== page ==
In United States v. Beltran Leyva (Guzman Loera), No. 19–2239 (2d Cir. Jan. 25, 2022), the Circuit (Newman, joined by Lynch and Park) affirmed the conviction of Guzman Loera (“El Chapo”), the former leader of the Sinaloa Cartel, for conducting a continuing criminal enterprise, and for drug trafficking, firearms, and money laundering offenses. The Circuit rejected all 10 of Guzman Loera’s appellate claims:
1) Guzman Loera lacked standing to raise the claim that the indictment violated the international law doctrine of specialty (which provides that an extradited defendant can only be tried for offenses described in the extradition treaty and charged in the extradition proceedings). Under United States v. Barinas, 865 F.3d 99 (2d Cir. 2017), the U.S.-Mexico Extradition Treaty does not confer on extradited defendants individual rights to assert violations of the Treaty, and Mexico waived any specialty objection to Guzman Loera’s prosecution in the EDNY.
2) Guzman Loera’s Fifth and Sixth Amendment rights to present a defense and to have the effective assistance of counsel were not violated by: (a) his restrictive conditions of pretrial confinement, which included confinement in the MCC’s Special Housing Unit and the imposition of Special Administrative Measures (“SAMs”); (b) protective orders that prohibited removal of sensitive discovery from the U.S., required district court approval before sensitive discovery could be shown to persons not on the defense team, and permitted the government to defer certain disclosures; or (c) ex parte government filings.
3) Murder conspiracy, 21 U.S.C. § 848(e), was properly alleged as one of the CCE violations. Section 848(e) is a separate substantive offense, not, as Guzman Loera contended, a sentencing enhancement. Introduction of evidence of murders was admissible direct proof of the CCE count and did not contravene Rule 403.
4) Guzman Loera failed to demonstrate Fourth Amendment standing to challenge the seizure and search of telephone calls stored on servers in the Netherlands, and the Fourth Amendment does not apply to seizure of property owned by a nonresident alien and located in a foreign country. He also failed to demonstrate Fourth Amendment standing to challenge the seizure and search of data generated by a spyware program installed at his direction on electronic devices used by his girlfriends and members of the cartel, and in any case lacked a reasonable expectation of privacy after giving third parties access to the data. Although the warrant to seize and search the spyware data was issued by a magistrate judge in the SDNY but directed to data located in the Western District of Washington, in violation of Rule 41(b)(1)’s venue provision, the Stored Communications Act, which has no similar venue restriction, authorized the warrant. Thus, the Circuit held that “the geographical limitations of Rule 41(b) do not apply to warrants issued under [18 U.S.C. § 2703].”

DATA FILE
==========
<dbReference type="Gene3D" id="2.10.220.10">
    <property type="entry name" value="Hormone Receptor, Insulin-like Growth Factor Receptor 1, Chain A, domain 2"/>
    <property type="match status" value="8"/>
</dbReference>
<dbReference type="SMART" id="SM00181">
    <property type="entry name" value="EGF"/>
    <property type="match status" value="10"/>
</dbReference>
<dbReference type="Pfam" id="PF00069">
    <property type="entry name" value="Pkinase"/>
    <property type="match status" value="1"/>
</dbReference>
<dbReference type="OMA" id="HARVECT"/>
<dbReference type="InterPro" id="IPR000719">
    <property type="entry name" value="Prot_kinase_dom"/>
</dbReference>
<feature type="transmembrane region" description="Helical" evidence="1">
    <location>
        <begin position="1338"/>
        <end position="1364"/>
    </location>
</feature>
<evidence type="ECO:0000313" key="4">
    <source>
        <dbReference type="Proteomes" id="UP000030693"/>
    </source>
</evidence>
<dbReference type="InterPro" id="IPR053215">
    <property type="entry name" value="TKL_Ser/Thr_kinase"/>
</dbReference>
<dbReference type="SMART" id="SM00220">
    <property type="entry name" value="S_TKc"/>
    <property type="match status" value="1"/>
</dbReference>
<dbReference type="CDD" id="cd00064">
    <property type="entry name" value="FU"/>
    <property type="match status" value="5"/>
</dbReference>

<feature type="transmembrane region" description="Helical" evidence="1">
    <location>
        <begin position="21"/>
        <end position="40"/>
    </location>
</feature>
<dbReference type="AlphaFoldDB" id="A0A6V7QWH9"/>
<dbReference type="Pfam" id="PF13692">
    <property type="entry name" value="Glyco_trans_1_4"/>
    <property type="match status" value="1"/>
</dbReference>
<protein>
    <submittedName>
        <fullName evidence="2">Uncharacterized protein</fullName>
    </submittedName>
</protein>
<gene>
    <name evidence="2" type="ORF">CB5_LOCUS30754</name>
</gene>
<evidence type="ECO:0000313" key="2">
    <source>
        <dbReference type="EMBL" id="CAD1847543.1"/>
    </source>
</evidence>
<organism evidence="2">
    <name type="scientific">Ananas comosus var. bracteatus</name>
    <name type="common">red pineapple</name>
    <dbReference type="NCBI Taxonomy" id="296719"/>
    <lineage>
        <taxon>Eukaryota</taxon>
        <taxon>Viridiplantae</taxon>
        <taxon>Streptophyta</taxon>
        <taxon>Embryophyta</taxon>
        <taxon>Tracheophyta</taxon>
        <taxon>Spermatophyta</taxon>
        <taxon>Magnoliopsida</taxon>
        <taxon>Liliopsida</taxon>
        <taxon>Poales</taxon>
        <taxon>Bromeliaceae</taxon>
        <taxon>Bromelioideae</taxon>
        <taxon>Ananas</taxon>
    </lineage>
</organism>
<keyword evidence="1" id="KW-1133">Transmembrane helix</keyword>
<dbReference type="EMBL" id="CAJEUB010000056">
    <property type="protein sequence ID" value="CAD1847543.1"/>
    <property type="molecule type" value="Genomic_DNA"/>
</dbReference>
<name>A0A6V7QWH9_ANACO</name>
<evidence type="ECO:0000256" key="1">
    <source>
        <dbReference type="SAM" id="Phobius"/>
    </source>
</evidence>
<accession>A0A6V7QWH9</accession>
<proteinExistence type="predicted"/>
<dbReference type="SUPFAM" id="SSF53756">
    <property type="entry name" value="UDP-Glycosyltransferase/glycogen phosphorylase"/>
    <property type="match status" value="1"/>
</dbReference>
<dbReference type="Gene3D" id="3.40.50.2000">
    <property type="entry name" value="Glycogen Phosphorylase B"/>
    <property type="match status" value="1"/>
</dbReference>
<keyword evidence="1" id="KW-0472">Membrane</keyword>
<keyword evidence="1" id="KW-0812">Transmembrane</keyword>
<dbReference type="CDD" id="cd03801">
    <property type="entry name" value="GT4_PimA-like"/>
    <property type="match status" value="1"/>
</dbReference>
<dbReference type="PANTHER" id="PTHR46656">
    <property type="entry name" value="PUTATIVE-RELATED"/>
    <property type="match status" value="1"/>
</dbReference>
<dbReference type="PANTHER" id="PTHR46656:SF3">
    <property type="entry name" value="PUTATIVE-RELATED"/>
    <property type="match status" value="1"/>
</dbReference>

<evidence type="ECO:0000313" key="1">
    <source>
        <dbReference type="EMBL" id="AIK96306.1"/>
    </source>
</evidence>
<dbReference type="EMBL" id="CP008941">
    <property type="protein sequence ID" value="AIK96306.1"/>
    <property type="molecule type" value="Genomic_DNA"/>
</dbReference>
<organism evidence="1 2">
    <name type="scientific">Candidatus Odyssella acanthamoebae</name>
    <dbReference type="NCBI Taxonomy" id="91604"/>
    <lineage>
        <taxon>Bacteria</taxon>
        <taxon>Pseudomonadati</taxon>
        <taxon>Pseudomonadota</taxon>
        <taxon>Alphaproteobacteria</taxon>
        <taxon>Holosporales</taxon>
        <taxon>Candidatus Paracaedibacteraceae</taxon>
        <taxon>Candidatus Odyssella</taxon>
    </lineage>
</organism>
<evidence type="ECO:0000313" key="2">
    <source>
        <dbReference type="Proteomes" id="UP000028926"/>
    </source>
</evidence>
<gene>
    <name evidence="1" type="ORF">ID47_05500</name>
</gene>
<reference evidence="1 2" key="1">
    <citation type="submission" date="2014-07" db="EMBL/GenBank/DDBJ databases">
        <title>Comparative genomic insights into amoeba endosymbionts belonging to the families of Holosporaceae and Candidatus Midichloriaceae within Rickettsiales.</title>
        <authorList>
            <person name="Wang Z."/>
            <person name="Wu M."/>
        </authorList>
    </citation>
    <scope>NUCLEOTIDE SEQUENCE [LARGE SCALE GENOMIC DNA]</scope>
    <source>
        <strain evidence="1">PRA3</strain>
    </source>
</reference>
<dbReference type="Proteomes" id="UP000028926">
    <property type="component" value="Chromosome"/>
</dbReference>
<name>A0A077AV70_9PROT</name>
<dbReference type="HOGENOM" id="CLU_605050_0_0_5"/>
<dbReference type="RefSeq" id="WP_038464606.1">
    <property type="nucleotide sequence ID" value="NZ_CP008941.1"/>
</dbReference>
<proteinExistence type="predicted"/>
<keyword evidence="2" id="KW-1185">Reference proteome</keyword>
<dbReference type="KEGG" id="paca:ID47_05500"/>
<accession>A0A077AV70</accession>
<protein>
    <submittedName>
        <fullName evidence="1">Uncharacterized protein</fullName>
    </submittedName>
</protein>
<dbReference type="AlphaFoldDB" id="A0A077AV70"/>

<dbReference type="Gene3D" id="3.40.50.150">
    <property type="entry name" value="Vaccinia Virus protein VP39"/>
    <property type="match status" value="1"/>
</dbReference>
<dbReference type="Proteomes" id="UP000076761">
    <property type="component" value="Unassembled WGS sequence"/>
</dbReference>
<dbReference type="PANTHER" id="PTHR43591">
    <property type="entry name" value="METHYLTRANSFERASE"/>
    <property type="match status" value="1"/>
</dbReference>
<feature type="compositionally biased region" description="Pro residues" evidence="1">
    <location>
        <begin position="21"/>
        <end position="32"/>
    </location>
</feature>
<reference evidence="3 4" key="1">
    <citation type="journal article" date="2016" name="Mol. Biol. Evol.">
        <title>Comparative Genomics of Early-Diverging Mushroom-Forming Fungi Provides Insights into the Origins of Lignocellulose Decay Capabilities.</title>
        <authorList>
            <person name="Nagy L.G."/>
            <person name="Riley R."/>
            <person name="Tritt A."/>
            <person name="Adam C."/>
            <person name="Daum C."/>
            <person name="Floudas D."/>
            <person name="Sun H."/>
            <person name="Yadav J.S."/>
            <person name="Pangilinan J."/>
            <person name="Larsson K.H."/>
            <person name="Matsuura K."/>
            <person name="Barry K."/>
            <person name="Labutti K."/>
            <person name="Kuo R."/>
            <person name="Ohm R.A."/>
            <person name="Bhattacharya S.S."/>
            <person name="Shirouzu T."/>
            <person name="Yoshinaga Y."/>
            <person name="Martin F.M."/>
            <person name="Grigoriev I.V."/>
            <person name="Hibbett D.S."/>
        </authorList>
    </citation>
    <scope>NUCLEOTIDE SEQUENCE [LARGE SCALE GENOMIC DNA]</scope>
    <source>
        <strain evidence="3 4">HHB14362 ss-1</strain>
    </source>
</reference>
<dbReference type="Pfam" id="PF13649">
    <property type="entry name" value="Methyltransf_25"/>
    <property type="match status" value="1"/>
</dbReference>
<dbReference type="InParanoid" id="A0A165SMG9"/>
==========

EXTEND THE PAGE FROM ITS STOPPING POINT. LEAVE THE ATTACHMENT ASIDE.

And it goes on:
5) The district court did not abuse its discretion in making certain evidentiary rulings or in limiting cross-examination of some cooperating witnesses.
6) Guzman Loera’s trial counsel did not have a per se conflict of interest, because counsel’s alleged misconduct—aiding Guzman Loera in violating the SAMs by “hiring a belly dancer to be his daily visitor” and “negotiating questionable settlements” in other cases—was not related to the charged crimes.
7) Guzman’s Loera’s Fifth and Sixth Amendment right to present a complete defense was not infringed by the district court’s ruling precluding him from arguing that investigatory and prosecutorial bias compromised the reliability of the government’s case. There was no evidence of any Brady violations, Guzman Loera was allowed to challenge the credibility of the government’s witnesses on cross-examination, and the issue of selective prosecution/outrageous government conduct must be decided by the court, not the jury.
8) The district court’s unanimity instruction was correct.
9) The district court did not abuse its discretion in denying a new trial or an evidentiary hearing to investigate juror misconduct. In a post-verdict magazine article, an unnamed juror alleged that the jurors followed media coverage of the trial, in violation of their instructions, and read allegations—excluded from trial—that Guzman Loera drugged and raped underage girls. These unsworn, uncorroborated statements did not constitute the “clear, strong, and substantial” evidence of misconduct that necessitates inquiry. During trial, the district court twice canvassed the jurors about their exposure to media coverage, including the coverage mentioned in the article, and found that all jurors exposed to extra-record information remained impartial. Any exposure to media coverage was harmless in light of the overwhelming evidence of guilt. Nothing in the magazine article demonstrated juror partiality or bias.
10) The district court did not err in holding a conference with the government, Guzman Loera, and Guzman Loera’s “shadow counsel”—but without Guzman Loera’s counsel of record—to discuss a potential disposition. Guzman Loera was represented and chose not to plead guilty. The conference was prompted by Guzman Loera’s own overtures to the government, made without knowledge of his counsel of record.
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